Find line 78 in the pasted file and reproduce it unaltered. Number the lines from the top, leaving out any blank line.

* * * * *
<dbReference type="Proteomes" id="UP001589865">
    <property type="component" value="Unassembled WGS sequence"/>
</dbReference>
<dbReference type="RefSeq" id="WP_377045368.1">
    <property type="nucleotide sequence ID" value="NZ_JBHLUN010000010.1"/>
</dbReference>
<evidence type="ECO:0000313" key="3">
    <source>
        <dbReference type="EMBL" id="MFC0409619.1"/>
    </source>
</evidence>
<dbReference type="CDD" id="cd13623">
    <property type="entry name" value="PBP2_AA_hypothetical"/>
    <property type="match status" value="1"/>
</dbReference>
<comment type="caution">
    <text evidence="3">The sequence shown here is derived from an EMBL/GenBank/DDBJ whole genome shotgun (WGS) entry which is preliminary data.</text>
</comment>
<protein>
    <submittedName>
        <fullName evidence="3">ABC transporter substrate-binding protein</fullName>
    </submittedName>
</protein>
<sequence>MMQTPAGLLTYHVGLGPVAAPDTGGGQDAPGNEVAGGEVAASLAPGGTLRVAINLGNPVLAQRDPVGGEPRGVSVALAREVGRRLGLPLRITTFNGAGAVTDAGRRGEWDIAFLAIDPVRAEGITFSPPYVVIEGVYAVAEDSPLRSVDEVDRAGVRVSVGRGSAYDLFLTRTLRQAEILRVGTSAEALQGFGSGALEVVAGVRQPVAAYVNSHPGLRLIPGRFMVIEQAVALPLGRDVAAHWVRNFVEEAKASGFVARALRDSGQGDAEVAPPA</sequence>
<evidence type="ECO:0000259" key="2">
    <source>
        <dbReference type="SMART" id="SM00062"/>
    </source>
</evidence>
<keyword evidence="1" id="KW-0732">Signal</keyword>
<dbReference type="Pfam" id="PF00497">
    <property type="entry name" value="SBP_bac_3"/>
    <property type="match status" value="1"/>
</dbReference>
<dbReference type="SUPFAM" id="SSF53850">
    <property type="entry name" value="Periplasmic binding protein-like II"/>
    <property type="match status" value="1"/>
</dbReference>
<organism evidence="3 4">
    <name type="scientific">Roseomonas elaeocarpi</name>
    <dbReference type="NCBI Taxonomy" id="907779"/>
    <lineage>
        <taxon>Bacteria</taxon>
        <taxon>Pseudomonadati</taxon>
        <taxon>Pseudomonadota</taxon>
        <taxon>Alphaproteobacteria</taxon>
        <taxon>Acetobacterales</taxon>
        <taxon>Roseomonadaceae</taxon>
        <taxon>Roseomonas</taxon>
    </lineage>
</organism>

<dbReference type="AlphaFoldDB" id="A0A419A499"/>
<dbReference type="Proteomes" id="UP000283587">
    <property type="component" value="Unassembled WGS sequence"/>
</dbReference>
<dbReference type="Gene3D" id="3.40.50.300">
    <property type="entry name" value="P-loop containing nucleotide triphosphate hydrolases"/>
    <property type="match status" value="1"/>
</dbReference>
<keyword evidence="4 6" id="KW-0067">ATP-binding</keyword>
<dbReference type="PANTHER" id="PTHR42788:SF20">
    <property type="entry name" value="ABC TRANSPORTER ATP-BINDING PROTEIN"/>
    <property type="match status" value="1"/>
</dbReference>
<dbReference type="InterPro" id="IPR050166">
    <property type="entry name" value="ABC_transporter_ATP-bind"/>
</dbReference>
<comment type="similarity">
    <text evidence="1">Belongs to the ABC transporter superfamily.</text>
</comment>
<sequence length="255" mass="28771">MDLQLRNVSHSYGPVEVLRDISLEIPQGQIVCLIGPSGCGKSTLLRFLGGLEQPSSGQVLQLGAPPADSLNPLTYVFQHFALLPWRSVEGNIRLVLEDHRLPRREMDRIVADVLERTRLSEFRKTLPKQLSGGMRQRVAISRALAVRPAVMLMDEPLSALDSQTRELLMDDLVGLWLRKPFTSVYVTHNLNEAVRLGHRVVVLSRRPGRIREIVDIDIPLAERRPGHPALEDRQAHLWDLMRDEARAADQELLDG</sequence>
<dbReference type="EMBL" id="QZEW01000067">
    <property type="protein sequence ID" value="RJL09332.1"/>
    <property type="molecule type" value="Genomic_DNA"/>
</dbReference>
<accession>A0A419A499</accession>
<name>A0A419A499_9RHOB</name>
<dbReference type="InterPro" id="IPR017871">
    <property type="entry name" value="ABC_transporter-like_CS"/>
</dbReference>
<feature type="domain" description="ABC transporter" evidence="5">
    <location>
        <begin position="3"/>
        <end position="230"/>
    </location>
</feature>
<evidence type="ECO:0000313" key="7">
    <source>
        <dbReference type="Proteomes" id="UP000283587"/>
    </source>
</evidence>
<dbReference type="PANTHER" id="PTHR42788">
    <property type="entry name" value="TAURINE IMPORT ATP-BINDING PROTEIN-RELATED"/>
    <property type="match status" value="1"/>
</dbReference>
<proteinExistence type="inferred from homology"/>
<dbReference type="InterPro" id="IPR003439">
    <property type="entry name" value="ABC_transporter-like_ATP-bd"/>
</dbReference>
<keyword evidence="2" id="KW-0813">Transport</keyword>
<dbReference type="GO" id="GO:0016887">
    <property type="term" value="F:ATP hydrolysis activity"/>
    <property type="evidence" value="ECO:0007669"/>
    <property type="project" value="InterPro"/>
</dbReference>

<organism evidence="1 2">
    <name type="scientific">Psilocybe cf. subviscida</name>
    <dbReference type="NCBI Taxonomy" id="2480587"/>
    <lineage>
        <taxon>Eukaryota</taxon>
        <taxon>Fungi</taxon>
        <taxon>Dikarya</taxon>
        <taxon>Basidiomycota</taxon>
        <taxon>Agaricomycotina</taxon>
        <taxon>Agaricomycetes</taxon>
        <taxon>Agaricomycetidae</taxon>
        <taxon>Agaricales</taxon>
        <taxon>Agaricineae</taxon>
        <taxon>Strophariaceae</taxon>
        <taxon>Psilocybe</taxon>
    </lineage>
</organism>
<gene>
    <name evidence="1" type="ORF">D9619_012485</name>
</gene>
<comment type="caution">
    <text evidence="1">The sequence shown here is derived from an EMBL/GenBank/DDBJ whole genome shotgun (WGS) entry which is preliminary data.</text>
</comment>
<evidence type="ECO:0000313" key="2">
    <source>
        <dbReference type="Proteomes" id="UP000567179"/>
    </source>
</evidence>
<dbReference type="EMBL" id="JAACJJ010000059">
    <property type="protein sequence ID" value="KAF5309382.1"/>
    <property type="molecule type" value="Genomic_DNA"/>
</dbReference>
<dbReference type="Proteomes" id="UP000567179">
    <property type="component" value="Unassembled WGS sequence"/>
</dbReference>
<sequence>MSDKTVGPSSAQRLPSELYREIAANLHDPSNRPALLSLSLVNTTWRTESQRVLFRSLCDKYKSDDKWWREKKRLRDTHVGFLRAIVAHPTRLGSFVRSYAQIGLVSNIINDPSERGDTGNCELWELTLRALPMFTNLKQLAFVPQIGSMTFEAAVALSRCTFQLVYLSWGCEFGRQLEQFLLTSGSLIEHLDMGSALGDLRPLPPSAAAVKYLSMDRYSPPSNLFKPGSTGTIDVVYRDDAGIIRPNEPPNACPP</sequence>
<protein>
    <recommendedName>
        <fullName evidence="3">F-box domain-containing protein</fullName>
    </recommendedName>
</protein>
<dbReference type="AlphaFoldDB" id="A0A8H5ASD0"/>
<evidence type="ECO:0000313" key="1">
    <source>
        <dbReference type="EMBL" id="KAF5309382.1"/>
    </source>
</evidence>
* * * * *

<dbReference type="InterPro" id="IPR017871">